Of course Zombie Patient Zero — a truly minor character that we never even get to meet in most movies — is the one who really blows it for all of humanity. Still, Savini is a pretty big bastard here.
3. The Sirens From O Brother, Where Art Thou?
The Coen Brothers’ romp through Depression Era Mississippi is a series of brief encounters that shoot the heroes off in different directions, but the Sirens are the most minor of side characters, and they do the most damage. After one song (that they’re not even singing), they split up the trio, leaving Pete to get whipped, nearly killed and sent back to the prison farm with another half century of jail time added to his sentence.
Their witchery also convinces Delmar that Pete’s been turned into a toad, paving the way for a tree limb beating and earning devastation when the little warty thing is crushed. The whole mess is a serious obstacle that leads to the lowest point of an otherwise breezy adventure. Instead of scheming to get his wife back, Everett has to go rescue Pete which gets them in a fight with the KKK (naturally) and puts the team at their wits’ end.
Of course, the store manager who doesn’t carry Dapper Dan is a close second for the film’s worst minor villain.
2. The Doctor From Fight Club
Valerian root? Healthy natural sleep? Seeing dudes with testicular cancer to provide some introspective context? Great diagnosis, doc. If you had just given the narrator some damned Ambien like he wanted, a bunch of credit card company buildings wouldn’t have blown up, and Meatloaf would still be alive.
It might have also been great if you had spotted the clinical psychosis slumping over in front of you. Or, at the very least, recognized that the guy with black eyes from not sleeping had a serious issue instead of smugly shooing him out of the room so you could take a smoke break.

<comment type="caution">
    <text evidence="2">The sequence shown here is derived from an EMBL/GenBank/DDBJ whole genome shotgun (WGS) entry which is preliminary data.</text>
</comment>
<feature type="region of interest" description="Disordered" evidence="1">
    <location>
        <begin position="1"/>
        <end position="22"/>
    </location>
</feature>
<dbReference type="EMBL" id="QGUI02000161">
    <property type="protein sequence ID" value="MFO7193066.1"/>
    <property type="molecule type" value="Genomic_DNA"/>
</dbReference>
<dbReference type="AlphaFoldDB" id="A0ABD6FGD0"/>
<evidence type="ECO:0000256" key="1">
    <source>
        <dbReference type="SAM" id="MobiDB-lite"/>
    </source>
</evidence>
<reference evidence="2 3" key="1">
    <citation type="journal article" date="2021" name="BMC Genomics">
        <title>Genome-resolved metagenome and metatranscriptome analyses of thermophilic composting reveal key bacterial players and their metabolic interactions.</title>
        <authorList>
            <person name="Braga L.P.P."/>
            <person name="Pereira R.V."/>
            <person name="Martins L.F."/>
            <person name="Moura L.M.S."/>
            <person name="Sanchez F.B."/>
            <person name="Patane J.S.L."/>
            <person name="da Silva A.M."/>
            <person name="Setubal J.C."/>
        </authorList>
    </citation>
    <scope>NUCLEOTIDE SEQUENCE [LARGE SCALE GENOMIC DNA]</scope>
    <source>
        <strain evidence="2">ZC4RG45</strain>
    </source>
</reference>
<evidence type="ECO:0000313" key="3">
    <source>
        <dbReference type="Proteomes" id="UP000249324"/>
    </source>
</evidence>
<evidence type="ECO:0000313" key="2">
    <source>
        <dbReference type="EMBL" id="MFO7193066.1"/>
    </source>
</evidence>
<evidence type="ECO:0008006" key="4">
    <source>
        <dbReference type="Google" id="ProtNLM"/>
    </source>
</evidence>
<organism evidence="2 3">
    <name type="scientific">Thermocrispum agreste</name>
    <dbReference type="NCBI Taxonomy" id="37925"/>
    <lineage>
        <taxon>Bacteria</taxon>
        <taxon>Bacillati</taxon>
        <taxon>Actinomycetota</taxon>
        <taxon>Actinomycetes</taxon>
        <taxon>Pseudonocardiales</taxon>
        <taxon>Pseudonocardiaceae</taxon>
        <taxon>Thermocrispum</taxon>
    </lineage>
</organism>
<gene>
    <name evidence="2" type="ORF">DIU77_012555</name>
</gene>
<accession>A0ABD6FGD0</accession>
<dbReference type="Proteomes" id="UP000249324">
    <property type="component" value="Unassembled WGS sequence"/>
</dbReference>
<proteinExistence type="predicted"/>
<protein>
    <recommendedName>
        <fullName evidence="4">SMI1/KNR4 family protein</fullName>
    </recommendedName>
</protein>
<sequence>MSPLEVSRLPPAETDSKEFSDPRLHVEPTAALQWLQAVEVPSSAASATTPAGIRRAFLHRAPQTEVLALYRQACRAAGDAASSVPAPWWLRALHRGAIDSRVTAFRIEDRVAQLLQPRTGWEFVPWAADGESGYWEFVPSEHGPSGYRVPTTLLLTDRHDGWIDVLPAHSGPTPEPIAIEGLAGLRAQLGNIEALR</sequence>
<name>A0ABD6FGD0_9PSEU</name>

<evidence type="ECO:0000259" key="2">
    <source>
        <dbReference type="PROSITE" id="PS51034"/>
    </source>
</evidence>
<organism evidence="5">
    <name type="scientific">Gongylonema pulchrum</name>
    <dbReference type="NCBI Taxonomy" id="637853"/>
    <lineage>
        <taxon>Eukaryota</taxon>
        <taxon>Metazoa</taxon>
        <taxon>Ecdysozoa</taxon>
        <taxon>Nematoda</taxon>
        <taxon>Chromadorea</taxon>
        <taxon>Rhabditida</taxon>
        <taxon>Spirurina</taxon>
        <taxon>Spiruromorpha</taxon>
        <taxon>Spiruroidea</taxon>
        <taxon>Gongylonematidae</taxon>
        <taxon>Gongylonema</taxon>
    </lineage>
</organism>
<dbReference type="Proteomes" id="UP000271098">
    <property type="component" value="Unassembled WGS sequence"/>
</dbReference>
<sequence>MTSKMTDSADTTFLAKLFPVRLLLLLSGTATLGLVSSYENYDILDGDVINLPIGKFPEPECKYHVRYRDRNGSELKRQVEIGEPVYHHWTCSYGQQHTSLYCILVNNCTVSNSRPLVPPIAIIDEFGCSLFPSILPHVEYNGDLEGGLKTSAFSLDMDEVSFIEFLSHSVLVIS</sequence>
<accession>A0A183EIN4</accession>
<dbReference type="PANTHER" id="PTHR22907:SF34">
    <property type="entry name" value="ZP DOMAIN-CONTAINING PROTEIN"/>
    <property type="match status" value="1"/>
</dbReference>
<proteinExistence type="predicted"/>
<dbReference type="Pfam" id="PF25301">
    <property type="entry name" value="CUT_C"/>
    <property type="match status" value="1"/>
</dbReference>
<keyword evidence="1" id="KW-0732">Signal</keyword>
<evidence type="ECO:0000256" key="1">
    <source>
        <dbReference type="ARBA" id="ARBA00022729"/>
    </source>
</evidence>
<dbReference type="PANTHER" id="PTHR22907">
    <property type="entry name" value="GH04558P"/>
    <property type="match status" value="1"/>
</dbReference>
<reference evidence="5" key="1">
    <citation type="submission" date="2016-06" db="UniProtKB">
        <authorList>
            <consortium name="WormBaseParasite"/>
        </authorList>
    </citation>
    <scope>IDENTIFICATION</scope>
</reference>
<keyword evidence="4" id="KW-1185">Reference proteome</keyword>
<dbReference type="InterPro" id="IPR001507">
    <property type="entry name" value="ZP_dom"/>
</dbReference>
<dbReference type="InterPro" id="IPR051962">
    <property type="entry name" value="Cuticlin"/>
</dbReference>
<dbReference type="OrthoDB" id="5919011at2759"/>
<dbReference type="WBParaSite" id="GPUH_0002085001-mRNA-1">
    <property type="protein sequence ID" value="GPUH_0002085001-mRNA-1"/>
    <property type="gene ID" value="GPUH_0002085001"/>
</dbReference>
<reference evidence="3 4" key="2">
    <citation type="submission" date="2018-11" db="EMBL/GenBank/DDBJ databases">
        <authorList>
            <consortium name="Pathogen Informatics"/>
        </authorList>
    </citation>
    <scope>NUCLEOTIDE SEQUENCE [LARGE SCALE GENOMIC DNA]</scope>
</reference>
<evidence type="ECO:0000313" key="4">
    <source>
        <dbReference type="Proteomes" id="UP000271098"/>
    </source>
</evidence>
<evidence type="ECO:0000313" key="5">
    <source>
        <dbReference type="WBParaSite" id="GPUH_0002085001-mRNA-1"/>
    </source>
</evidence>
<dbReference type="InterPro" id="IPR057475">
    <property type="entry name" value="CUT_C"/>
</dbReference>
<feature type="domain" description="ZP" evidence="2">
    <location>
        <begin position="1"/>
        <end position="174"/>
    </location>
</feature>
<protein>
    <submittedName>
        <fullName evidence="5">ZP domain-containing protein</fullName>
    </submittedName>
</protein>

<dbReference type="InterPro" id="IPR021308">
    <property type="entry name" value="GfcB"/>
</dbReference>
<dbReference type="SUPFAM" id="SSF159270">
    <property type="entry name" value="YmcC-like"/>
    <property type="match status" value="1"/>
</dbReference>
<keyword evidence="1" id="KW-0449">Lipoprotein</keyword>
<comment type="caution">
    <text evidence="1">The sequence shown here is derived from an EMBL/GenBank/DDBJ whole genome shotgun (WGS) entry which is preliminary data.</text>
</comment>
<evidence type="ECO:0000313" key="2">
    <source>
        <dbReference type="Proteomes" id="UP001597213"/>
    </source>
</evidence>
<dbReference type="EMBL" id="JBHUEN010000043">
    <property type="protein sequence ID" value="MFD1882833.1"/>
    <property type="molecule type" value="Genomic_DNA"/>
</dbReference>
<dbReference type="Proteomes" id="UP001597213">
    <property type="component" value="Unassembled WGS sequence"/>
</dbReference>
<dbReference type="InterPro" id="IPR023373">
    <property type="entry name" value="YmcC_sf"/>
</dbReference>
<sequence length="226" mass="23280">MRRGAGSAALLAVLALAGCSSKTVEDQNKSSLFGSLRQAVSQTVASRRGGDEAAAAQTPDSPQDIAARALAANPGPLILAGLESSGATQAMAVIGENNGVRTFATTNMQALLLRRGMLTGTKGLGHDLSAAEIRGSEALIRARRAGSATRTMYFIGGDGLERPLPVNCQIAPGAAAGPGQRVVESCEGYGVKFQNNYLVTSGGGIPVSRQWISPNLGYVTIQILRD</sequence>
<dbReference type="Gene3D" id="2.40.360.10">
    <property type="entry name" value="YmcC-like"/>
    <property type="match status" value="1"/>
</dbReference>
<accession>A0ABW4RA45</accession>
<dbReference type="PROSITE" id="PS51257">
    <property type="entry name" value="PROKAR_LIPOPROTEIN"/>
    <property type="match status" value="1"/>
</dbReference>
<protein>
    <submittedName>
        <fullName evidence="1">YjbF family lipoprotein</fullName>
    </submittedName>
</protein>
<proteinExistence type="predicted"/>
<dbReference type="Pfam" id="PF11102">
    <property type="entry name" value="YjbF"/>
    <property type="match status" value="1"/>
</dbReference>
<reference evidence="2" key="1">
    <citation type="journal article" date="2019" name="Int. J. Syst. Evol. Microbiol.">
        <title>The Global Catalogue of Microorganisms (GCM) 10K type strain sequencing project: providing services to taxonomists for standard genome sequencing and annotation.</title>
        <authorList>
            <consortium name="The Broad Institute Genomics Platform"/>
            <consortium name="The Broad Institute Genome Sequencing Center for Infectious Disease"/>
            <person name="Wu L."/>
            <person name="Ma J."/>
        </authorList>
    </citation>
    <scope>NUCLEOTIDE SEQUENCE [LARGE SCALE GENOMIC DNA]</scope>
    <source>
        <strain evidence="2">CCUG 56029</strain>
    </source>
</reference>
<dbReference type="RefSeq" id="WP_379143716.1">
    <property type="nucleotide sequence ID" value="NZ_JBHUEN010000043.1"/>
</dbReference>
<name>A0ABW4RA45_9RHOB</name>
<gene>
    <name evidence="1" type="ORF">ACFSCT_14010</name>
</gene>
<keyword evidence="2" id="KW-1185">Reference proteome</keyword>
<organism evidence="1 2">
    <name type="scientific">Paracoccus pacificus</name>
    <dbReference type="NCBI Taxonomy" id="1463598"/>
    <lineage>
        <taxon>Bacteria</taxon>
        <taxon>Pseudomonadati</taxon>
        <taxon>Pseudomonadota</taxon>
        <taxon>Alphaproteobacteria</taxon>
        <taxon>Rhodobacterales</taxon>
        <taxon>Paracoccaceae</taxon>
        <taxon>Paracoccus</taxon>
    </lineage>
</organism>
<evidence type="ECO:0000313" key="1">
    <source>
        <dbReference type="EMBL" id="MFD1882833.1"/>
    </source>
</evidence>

Jack’s Somber Voice Over may have had some genuine issues to work through, but with some real sleep medication, the narrator would have gotten on a normal schedule and Tyler Durden would have never gotten to rear his ugly, bald head.
1. The Cat Lady From The Wizard of Oz
First of all, yes, it’s a list with both Fight Club and The Wizard of Oz.
Secondly, who brings a cat to a hot air balloon launch?
One of the only aggravating things about Dorothy’s adventure in Oz is that she had the ability to return safely home as soon as she snags the ruby slippers from the dead witch feet. That’s the kind of information you’d like to have before walking 500 miles and risking certain death just to help out the leader of a country who was a jackass to you.
That irritating lesson is the only reason why Dorothy and the man behind the curtain don’t sail away into the clear blue sky at the end, and to get her out of the balloon that could have been her salvation, the production included a strategically placed cat lady in the crowd.
Again, a woman brought a cat to a public gathering.
Naturally, Toto chases after the cat (sort of proving that Miss Gulch was right to want to cart him off at the beginning), ruining everything and stranding Dorothy in the world she’d been trying to escape for two hours. Luckily there’s a Pink Bubble Ex Machina ready to explain that Dorothy could have woken up a long time ago.
But without those shoes, our hero would have been trapped. And that’s why you don’t bring a cat to a public event, people.